To evaluate the cost effectiveness of sequential medical and surgical therapy for the treatment of endometriosis-related dysmenorrhea.
A cost-effectiveness model was created to compare three stepwise medical and surgical treatment strategies compared with immediate surgical management for dysmenorrhea using a health care payor perspective. A theoretical study cohort was derived from the estimated number of reproductive age (18–45) women in the United States with endometriosis-related dysmenorrhea. The treatment strategies modeled were: strategy 1) nonsteroidal antiinflammatory drugs (NSAIDs) followed by surgery; strategy 2) NSAIDs, then short-acting reversible contraceptives or long-acting reversible contraceptives (LARCs) followed by surgery; strategy 3) NSAIDs, then a short-acting reversible contraceptive or LARC, then a LARC or gonadotropin-releasing hormone modulator followed by surgery; strategy 4) proceeding directly to surgery. Probabilities, utilities, and costs were derived from the literature. Outcomes included cost, quality-adjusted life years (QALYs), and incremental cost-effectiveness ratios. Univariate, bivariate, and multivariate sensitivity analyses were performed.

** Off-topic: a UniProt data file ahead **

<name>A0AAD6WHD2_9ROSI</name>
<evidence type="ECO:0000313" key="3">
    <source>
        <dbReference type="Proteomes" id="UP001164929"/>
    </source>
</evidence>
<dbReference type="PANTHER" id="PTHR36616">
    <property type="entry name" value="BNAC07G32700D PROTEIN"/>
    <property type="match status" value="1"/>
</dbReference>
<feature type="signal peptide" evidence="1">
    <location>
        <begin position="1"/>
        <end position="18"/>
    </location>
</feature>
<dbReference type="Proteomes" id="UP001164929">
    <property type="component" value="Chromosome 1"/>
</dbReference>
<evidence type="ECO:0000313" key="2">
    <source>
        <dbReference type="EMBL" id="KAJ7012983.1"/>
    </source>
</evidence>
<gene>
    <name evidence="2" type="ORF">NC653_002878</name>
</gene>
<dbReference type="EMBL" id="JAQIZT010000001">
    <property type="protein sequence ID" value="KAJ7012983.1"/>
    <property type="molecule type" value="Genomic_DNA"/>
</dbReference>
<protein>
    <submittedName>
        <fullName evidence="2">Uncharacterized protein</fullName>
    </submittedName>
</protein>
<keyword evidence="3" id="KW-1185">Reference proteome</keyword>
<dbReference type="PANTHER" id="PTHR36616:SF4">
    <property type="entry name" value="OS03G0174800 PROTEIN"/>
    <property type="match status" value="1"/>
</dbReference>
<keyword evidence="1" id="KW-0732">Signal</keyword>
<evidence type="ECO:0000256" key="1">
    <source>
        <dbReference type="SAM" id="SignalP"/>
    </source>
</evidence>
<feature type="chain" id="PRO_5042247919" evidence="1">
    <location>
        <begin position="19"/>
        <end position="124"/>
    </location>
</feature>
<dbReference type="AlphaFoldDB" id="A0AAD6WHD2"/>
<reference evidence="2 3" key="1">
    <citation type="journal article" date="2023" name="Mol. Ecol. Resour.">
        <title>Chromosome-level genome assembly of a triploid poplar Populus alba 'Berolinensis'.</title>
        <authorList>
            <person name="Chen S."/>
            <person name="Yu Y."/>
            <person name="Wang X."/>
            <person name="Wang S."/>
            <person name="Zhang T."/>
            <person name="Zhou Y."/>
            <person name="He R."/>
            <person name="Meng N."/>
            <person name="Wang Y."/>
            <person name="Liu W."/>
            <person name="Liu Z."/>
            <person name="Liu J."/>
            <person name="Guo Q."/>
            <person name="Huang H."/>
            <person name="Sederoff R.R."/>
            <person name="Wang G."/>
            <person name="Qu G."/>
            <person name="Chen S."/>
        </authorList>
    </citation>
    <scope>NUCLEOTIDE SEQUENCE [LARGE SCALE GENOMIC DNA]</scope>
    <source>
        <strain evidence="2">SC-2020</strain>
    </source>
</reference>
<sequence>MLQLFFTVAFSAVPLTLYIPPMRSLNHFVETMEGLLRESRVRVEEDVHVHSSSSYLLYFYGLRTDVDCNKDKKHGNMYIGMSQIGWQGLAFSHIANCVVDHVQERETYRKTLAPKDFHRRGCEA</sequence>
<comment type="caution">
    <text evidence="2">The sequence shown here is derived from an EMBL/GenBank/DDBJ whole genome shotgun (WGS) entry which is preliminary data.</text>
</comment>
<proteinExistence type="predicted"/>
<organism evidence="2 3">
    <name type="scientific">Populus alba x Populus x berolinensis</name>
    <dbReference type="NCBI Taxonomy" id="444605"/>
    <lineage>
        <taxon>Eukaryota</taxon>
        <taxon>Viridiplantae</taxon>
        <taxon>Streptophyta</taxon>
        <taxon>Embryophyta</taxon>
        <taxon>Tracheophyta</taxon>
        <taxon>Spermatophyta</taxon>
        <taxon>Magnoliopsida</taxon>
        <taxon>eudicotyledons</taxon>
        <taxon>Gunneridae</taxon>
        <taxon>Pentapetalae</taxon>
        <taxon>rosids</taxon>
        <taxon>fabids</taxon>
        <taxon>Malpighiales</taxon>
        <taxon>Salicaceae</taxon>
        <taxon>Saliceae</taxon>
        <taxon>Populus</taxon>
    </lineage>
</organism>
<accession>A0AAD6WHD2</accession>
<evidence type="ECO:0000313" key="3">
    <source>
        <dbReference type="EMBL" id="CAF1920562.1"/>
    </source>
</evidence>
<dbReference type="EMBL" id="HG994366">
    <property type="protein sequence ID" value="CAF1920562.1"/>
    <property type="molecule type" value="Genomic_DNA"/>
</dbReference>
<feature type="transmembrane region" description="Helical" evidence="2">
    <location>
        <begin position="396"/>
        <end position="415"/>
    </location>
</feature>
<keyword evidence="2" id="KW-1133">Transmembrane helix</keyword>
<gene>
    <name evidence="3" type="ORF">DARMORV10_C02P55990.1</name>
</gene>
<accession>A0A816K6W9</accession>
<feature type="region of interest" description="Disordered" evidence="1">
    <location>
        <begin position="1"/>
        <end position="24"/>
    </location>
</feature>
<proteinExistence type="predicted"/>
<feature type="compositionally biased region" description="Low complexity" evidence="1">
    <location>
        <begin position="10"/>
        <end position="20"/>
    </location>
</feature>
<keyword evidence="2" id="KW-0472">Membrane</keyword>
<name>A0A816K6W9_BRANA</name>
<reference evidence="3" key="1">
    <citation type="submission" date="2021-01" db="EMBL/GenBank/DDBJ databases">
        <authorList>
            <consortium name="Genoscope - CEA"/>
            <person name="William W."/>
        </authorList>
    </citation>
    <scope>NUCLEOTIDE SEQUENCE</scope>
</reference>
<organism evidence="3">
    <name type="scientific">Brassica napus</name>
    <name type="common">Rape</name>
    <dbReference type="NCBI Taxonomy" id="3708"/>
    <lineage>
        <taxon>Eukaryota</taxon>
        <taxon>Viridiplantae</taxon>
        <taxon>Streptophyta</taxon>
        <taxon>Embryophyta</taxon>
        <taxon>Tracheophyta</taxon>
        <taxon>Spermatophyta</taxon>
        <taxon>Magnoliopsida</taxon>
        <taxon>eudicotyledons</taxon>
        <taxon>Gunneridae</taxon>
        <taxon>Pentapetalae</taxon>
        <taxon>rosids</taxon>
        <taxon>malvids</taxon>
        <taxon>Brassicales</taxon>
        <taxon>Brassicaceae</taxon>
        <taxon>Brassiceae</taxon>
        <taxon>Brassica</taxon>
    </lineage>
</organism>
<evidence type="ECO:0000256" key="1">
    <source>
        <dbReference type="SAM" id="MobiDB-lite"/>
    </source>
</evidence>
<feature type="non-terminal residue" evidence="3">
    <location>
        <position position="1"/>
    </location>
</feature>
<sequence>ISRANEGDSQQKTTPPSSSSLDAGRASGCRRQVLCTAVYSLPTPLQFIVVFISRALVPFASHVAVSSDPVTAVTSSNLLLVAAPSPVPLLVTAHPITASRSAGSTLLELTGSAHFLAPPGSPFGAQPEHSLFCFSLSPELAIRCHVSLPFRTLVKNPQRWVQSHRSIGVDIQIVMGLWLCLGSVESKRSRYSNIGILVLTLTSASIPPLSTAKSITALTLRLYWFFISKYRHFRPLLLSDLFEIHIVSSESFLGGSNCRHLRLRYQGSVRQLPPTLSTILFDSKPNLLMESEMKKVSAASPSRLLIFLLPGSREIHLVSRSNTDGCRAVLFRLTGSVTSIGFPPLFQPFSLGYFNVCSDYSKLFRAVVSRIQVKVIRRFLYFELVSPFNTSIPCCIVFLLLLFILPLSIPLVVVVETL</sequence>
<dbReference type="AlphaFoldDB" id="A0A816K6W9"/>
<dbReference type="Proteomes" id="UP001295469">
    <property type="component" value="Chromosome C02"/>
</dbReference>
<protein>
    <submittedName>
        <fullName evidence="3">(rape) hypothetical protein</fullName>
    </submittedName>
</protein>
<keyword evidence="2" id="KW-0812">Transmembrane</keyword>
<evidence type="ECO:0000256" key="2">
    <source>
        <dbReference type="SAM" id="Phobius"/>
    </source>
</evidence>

In this theoretical cohort of 4,817,894 women with endometriosis-related dysmenorrhea, all medical and surgical treatment strategies were cost effective at a standard willingness-to-pay threshold of $100,000 per QALY gained when compared with surgery alone. Strategy 2 was associated with the lowest cost per QALY gained ($1,155). Requiring a trial of a third medication before surgery would cost an additional $257 million, compared with proceeding to surgery after failing two medical treatments. The probability of improvement with surgery would need to exceed 83% for this to be the preferred first-line approach.
All sequential medical and surgical management strategies for endometriosis-related dysmenorrhea were cost effective when compared with surgery alone. A trial of hormonal management after NSAIDs, before proceeding to surgery, may provide cost savings. Delaying surgical management in an individual with pain refractory to more than three medications may decrease quality of life and increase cost.